If you’ve ever owned an old clunker, you know something expensive is going to break and you’ll have to make the decision: Dump a lot of cash into the fixer-upper and hope it’ll survive the next leg of your journey, or kick the clunker to the curb for a new set of wheels. Lafayette was faced with that exact decision at Tuesday night’s City Council meeting, except our city’s “clunker” is a 30-year-old coal-fired power plant. And we’re dumping $88 million into it, hoping it’ll last another 20 years.
At the Council meeting, the ordinance was raised as a “do or die” situation. As part of President Barack Obama’s new air-pollution regulations, utilities from across the country have to make a decision: Spend millions to retrofit old coal plants to meet minimum pollution standards, or replace those old clunkers with energy efficiency, renewable energy and advanced natural gas power stations. Those options are much cleaner and healthier for our communities and, as it turns out, cheaper.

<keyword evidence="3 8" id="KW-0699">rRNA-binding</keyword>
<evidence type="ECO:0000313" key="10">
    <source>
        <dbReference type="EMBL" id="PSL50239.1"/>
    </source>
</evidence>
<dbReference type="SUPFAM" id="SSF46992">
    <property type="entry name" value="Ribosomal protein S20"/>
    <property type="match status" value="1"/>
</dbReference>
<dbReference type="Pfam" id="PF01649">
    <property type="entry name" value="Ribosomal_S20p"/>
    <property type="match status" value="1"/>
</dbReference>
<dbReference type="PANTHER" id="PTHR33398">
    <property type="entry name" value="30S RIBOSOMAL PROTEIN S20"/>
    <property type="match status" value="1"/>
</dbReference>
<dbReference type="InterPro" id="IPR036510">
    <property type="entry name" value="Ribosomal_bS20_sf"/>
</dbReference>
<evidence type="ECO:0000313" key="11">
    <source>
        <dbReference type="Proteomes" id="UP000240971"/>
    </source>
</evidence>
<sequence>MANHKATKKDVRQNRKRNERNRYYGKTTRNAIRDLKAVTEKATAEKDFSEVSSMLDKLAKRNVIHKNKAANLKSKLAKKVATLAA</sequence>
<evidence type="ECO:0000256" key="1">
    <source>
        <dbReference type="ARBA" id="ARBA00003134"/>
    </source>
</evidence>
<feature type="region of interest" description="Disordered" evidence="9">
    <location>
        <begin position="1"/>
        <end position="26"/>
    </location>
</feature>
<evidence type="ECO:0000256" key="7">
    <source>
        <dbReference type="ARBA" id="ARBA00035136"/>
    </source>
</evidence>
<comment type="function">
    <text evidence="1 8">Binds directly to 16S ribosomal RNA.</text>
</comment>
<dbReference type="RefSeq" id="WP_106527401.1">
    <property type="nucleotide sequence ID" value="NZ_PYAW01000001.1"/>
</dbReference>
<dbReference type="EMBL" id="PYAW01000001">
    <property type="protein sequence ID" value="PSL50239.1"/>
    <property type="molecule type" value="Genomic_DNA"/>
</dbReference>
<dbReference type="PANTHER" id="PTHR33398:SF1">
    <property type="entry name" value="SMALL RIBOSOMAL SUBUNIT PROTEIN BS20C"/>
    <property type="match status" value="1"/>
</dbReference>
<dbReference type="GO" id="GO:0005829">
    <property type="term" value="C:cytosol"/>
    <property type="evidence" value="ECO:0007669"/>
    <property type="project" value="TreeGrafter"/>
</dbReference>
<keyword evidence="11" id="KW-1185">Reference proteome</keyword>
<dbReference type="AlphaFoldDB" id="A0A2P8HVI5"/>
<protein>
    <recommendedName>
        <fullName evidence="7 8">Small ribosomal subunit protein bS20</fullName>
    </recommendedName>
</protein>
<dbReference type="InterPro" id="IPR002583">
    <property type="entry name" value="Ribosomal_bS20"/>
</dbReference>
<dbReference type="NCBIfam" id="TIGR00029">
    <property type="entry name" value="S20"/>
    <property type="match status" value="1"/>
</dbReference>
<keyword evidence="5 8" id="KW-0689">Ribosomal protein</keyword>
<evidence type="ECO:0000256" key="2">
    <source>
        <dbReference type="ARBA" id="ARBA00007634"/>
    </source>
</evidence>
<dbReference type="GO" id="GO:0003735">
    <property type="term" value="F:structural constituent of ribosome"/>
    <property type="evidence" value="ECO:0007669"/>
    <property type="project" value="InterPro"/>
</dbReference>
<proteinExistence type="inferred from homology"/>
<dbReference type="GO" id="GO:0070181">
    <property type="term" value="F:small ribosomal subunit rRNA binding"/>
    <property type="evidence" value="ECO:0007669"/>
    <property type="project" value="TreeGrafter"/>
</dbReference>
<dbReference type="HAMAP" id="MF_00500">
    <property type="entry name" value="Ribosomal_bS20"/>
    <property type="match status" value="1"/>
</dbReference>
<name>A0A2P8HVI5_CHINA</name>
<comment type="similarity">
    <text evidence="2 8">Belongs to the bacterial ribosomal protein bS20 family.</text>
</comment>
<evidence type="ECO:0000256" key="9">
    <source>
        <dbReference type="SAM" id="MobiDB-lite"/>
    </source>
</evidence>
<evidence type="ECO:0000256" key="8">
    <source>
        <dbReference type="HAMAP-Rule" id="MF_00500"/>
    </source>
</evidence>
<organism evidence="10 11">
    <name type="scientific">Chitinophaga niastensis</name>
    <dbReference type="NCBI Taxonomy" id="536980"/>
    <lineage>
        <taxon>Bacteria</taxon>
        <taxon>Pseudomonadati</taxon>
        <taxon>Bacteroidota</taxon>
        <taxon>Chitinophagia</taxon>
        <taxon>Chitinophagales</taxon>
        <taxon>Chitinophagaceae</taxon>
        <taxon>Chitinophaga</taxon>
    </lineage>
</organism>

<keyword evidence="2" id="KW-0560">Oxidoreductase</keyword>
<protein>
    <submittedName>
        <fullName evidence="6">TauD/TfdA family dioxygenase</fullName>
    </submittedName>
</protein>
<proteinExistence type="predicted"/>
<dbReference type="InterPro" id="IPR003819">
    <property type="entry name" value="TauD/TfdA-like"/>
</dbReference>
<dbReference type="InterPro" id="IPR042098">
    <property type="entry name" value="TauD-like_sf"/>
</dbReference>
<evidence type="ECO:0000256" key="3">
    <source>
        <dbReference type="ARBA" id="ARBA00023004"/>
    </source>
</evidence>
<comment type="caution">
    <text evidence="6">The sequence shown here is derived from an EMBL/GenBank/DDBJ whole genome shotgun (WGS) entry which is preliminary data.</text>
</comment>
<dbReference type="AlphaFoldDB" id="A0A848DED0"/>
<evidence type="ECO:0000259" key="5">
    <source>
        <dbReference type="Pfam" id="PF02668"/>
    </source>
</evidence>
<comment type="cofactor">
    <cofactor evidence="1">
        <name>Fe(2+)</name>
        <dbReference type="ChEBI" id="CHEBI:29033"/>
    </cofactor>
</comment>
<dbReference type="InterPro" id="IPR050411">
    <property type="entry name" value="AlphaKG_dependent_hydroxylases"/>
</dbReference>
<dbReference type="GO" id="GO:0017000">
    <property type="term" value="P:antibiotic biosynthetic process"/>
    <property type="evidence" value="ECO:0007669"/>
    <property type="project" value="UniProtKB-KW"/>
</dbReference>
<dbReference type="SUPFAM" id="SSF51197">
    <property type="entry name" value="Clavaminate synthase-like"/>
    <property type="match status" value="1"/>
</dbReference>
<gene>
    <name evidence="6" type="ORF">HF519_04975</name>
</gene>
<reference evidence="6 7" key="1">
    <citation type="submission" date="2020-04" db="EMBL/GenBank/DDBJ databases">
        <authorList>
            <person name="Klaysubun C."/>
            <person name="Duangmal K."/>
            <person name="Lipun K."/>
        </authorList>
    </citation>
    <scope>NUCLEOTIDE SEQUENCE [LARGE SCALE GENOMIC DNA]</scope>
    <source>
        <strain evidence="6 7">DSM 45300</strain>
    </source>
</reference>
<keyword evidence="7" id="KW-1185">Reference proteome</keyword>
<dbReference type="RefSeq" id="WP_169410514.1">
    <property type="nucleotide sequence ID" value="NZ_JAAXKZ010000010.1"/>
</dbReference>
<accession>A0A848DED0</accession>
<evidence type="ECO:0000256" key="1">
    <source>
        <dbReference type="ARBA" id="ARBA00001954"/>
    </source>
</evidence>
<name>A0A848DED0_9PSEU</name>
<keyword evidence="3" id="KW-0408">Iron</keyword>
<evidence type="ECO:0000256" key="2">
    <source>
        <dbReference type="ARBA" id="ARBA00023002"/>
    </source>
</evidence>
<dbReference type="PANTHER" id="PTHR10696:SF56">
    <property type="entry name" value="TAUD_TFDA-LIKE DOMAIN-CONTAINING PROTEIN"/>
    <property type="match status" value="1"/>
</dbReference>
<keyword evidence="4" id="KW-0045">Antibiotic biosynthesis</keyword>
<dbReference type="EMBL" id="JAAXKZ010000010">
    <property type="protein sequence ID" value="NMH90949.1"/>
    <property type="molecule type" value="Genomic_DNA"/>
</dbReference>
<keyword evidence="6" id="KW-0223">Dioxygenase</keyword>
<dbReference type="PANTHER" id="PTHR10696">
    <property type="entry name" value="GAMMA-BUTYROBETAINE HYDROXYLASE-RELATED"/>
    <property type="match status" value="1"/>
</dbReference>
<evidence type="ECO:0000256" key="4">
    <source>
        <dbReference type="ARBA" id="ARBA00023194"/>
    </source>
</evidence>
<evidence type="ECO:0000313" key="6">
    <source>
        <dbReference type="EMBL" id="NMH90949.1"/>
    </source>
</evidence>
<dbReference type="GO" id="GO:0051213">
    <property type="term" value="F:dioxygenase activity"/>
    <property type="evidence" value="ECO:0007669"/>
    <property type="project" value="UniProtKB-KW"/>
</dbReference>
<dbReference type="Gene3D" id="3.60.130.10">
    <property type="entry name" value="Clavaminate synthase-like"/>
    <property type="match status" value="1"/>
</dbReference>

Right now, hundreds of coal-fired power plants are being kicked to the curb across the country in favor of the healthier options; but not here. Lafayette should have been researching these alternatives during the past four years, instead of an $88 million retrofit for our coal plant.
Now we’re seeing the consequences. It would be irresponsible to believe that in the next 20 years there won’t be additional costs associated with the coal plant — costs that we can avoid by investing in local energy options. We’d better start researching our options quickly, before our clunker coal plant leaves Lafayette stranded on the side of the road.
renewable energy manager
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